So Sactown Albert, where did you find the wrenches in the tool roll? Been looking for some like that but have hesitated to buy on line as I doubt I will find something as solid as what came with the 3 spd I had as a kid. Thanks!
It would help if you quoted his post or used @, such as @Sactown_Albert.
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Old 12-28-22, 12:25 PM
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Found them on Etsy

Originally Posted by Mr. Spadoni
So Sactown Albert, where did you find the wrenches in the tool roll? Been looking for some like that but have hesitated to buy on line as I doubt I will find something as solid as what came with the 3 spd I had as a kid. Thanks!
I put in a search for “bike tools” on Etsy and these came up used. I did a search today and I saw a number of similar tools.
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Old 12-28-22, 12:30 PM
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Another more similar option

Originally Posted by Sactown_Albert
I put in a search for “bike tools” on Etsy and these came up used. I did a search today and I saw a number of similar tools.
https://www.ebay.com/itm/23465148048...3ABFBM9vvnn6th
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Old 12-28-22, 03:04 PM
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Originally Posted by Sactown_Albert
Thanks. I should have asked the question a little more clearly. What I really wanted to know was if they were older heavier tools or some reproduction tools that would likely be flimsy. But with the link, you pointed me in the right direction, I’ll look for some older tools. And nice work on the bag!
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Old 12-30-22, 06:36 PM
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Originally Posted by seagrade
Cheers thanks, I do, although you'd hardly know it looking at the setup - a randonneur masquerading as a race bicycle with its near-14cm stem and seat to handlebar drop. I bought it a few years ago in a Soma factory clearance, knowing virtually nothing about such machines. I intended for it to be an overnight tourer with a handlebar bag, but such escapades have yet to materialise.

All that said I did enough research to decide upon a Stronglight roller bearing headset, and with that and weight more over the bars than perhaps anticipated by the designer, it rides perfectly well as is. In fact, the Tange Prestige frame/Infinity fork seems to suit me at c. 180lbs when I sporadically muster what little power remains.

All that said I'd probably trade it towards a 650b Jeff Lyon/L'avecaise were one to surface in anything near my size...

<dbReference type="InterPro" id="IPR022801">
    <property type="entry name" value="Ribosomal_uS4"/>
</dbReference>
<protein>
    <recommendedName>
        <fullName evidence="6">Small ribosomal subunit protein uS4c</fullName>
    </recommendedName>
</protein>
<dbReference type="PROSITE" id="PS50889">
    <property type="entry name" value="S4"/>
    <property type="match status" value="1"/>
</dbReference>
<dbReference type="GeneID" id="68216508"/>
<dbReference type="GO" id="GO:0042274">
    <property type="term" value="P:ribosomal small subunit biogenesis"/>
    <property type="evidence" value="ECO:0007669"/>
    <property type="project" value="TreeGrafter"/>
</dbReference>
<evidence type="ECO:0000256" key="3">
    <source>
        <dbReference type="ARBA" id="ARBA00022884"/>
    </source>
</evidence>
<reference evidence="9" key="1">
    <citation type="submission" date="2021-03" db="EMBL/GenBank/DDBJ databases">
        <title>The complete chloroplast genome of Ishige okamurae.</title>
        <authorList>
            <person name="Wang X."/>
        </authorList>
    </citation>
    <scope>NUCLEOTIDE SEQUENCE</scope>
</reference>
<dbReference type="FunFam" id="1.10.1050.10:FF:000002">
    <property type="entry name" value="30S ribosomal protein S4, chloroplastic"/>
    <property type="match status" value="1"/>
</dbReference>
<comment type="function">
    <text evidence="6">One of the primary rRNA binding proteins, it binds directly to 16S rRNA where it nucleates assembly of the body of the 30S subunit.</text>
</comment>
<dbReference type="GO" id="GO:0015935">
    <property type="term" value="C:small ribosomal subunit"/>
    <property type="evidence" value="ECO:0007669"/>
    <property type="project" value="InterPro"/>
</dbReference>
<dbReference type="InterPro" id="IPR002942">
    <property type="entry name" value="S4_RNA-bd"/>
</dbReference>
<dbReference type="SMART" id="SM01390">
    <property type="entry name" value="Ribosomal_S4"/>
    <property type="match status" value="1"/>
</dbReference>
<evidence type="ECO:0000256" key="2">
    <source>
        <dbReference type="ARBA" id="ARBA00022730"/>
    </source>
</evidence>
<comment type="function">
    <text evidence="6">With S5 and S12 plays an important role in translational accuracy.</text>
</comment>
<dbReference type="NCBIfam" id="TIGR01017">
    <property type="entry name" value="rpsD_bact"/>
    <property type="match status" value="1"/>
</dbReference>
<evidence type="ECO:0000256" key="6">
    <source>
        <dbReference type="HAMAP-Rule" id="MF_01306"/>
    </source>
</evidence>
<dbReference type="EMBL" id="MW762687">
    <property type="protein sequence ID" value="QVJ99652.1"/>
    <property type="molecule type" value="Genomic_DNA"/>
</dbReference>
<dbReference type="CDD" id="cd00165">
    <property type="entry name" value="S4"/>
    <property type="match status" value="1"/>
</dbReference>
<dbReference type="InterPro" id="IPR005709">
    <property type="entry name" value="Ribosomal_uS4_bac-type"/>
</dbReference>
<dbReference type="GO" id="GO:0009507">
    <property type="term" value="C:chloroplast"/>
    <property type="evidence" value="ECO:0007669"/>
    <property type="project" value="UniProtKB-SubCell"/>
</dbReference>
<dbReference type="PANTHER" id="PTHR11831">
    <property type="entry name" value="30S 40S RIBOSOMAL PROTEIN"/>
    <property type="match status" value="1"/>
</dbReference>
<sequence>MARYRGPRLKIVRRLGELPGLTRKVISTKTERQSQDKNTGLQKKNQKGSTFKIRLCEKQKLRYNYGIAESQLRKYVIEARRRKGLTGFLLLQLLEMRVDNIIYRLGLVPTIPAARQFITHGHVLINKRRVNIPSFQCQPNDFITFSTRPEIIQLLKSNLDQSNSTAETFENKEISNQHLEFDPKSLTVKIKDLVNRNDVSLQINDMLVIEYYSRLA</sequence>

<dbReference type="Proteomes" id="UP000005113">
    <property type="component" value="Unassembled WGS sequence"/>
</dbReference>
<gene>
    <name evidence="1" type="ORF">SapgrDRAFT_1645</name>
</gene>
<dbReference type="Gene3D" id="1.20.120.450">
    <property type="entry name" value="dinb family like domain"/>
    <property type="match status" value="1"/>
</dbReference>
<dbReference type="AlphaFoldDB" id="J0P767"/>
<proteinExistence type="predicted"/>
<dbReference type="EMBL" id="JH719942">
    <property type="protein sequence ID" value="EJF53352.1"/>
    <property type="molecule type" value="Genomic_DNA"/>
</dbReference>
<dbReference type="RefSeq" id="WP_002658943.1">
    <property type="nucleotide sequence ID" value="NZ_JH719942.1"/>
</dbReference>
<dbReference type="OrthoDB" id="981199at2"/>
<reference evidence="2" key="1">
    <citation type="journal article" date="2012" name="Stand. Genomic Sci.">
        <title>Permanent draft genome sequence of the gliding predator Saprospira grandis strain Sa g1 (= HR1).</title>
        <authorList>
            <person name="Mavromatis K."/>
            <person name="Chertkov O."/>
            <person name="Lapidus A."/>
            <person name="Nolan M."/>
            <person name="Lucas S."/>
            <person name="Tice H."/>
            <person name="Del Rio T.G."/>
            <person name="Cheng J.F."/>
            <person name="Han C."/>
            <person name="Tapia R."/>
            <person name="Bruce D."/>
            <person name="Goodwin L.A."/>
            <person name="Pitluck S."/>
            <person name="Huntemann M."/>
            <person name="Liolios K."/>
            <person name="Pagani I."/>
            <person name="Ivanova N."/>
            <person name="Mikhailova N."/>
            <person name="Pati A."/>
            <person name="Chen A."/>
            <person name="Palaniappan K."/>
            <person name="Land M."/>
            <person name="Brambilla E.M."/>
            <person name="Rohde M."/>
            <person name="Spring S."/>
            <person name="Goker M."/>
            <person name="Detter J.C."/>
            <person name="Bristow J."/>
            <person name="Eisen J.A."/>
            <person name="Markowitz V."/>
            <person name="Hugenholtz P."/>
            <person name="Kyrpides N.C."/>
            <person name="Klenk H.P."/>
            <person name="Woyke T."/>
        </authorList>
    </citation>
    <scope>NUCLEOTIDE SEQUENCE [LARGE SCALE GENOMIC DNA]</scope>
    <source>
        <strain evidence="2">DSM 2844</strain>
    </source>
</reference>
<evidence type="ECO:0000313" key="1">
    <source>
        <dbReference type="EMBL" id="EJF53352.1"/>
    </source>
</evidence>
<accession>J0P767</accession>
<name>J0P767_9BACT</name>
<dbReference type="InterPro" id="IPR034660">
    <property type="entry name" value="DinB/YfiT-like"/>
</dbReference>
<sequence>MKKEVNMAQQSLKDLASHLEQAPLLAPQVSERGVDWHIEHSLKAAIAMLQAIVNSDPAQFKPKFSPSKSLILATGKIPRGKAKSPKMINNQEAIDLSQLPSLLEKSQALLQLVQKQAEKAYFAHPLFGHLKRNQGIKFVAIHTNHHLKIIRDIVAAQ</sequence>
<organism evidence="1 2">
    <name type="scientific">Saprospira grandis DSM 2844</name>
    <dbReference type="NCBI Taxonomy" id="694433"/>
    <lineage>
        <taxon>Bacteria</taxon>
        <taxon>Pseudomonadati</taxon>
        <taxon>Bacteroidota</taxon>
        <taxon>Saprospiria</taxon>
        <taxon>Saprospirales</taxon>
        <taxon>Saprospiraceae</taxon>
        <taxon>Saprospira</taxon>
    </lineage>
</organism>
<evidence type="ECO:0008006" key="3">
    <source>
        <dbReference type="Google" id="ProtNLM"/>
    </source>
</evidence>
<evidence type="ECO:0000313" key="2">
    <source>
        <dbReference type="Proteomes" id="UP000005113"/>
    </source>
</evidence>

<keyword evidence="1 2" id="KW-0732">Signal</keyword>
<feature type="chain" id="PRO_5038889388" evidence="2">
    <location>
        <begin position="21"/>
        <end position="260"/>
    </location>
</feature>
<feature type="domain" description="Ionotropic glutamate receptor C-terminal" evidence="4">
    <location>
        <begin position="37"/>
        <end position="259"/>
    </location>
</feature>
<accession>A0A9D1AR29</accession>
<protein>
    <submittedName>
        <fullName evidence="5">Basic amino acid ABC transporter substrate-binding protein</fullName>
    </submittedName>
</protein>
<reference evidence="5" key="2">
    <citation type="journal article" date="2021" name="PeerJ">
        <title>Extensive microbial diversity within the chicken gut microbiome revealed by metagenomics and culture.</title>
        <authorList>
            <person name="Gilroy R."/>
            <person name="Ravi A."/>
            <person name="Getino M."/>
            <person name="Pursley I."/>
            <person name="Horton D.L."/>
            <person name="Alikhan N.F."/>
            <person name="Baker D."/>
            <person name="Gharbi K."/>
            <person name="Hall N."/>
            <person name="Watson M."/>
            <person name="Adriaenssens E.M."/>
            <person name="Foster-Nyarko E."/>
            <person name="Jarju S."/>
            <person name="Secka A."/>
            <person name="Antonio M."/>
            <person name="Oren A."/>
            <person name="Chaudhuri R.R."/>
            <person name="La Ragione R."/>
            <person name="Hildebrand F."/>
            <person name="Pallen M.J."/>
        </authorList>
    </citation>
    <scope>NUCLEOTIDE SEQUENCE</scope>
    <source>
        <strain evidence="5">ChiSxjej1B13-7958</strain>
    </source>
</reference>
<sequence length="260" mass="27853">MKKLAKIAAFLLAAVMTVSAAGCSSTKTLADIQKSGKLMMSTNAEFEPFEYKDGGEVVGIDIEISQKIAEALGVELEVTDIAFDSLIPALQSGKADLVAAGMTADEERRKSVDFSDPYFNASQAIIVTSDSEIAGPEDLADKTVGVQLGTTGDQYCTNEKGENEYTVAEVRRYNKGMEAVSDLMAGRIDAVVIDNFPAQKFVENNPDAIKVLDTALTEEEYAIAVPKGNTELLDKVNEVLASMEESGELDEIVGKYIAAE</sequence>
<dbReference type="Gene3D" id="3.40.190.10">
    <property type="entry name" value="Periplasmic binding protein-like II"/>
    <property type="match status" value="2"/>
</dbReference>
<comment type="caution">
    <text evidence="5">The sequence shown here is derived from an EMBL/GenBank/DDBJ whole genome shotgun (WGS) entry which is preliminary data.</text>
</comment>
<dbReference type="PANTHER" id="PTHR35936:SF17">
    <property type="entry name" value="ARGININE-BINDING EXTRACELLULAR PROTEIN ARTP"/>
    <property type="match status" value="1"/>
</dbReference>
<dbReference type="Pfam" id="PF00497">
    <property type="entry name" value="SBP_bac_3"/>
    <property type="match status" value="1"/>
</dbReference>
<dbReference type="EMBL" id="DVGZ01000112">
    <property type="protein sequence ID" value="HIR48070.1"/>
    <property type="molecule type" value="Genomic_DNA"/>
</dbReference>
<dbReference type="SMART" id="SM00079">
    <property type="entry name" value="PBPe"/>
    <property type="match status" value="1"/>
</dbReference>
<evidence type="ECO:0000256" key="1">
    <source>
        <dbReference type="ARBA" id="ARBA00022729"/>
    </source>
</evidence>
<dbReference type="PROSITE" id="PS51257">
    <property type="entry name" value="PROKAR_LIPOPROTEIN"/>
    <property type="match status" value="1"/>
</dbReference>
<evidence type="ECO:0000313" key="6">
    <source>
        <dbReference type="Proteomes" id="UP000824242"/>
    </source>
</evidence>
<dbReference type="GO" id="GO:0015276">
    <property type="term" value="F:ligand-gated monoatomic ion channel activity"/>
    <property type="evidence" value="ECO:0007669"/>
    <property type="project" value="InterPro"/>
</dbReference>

I searched for a canti GR for about a year before I moved on and built my PX10. Had the new disc GR in my cart for a month but couldn't do it, it's practical but ugly ( the rear dropouts/seat stays are an absolute eyesore and the top tube is significantly more sloped than the mk2 you're riding). Good choice on the roller bearing headset. You have to run a bit more pretension than on standard ball bearings, will help riding with and without a front load, but I realised it is required in order to keep the crown race straight,
I have bent a couple of aluminium Stronglight crown races before (too much play/float? too much weight on the front? not sure) and now run a 1" ITM Sterzo bottom half with a beefy steel crown race.
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Old 01-05-23, 05:10 PM
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My latest saddle bag design. This one is slightly smaller than my last bag and has a single arched zipper for the closure. This presents an interesting challenge in that each side of the arch presents a different circumference. Since it is just two pieces (not counting the straps), I had to fudge a little when I stitched them together. Look at the center bottom of the closure, the pucker is where I had to make up the difference. I'll make adjustments for my next one.

The use of the alligator pattern leather was inspired by this thread from last week. "Cool and Interesting Bar Tape."



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Old 01-09-23, 12:11 PM
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Mounted on the bike.

While I was making the bag, I also made matching bar covers and hoods.
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Old 03-06-24, 10:05 AM
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It is hard to imagine that over a year has passed since there was a new post to this great thread. I'm a little embarrassed to be the one to refresh it--- since I was the last member to add pictures.

For the past month I've worked on a leather handlebar bag. I utilized a steel cradle which came with many vintage Cannondale and other bags as my support. I designed it around a rechargeable battery with a built-in solar panel to ride in the top pocket (which incorporates a window for the panel).